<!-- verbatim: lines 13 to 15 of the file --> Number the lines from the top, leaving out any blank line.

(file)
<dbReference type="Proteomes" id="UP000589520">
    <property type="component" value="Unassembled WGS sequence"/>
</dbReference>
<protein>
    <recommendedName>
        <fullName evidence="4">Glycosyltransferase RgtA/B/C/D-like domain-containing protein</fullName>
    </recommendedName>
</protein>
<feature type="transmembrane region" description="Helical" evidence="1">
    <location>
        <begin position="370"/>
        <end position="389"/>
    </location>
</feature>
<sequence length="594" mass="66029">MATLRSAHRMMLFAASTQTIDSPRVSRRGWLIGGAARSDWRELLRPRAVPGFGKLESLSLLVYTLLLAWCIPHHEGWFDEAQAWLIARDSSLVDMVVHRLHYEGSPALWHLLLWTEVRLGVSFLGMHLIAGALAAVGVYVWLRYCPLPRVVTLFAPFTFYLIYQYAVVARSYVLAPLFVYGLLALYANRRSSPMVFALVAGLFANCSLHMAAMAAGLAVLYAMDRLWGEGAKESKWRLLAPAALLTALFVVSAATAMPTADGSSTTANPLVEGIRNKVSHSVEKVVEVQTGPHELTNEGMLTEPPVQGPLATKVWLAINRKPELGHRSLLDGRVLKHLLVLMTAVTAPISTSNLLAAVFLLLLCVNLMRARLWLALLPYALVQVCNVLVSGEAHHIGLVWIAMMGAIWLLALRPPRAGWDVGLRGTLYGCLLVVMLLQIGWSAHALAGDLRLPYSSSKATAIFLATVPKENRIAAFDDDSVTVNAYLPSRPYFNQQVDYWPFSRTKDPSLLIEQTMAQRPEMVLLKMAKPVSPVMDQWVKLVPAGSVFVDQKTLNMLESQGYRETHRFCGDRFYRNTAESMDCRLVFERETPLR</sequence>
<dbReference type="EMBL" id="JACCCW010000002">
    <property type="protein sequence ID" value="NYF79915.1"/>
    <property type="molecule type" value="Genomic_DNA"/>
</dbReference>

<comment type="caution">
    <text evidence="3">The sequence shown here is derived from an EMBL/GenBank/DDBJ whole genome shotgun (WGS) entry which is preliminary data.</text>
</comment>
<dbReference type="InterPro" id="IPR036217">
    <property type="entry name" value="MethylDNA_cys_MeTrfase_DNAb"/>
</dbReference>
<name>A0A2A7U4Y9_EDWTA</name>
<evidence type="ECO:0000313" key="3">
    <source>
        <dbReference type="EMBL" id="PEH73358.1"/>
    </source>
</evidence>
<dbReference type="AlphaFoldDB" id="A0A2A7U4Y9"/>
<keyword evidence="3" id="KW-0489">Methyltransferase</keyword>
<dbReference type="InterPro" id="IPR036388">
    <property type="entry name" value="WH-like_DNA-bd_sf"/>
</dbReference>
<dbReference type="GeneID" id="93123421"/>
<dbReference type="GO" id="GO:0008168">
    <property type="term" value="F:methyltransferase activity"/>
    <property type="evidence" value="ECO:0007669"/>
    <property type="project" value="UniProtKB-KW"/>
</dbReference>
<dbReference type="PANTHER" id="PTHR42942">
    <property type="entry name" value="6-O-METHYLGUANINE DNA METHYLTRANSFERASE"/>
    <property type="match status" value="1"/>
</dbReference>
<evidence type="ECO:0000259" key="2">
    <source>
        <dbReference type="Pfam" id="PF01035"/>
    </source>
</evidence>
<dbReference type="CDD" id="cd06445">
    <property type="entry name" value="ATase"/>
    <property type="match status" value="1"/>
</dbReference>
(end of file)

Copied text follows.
    </location>
</feature>
<sequence length="594" mass="66029">MATLRSAHRMMLFAASTQTIDSPRVSRRGWLIGGAARSDWRELLRPRAVPGFGKLESLSLLVYTLLLAWCIPHHEGWFDEAQAWLIARDSSLVDMVVHRLHYEGSPALWHLLLWTEVRLGVSFLGMHLIAGALAAVGVYVWLRYCPLPRVVTLFAPFTFYLIYQYAVVARSYVLAPLFVYGLLALYANRRSSPMVFALVAGLFANCSLHMAAMAAGLAVLYAMDRLWGEGAKESKWRLLAPAALLTALFVVSAATAMPTADGSSTTANPLVEGIRNKVSHSVEKVVEVQTGPHELTNEGMLTEPPVQGPLATKVWLAINRKPELGHRSLLDGRVLKHLLVLMTAVTAPISTSNLLAAVFLLLLCVNLMRARLWLALLPYALVQVCNVLVSGEAHHIGLVWIAMMGAIWLLALRPPRAGWDVGLRGTLYGCLLVVMLLQIGWSAHALAGDLRLPYSSSKATAIFLATVPKENRIAAFDDDSVTVNAYLPSRPYFNQQVDYWPFSRTKDPSLLIEQTMAQRPEMVLLKMAKPVSPVMDQWVKLVPAGSVFVDQKTLNMLESQGYRETHRFCGDRFYRNTAESMDCRLVFERETPLR</sequence>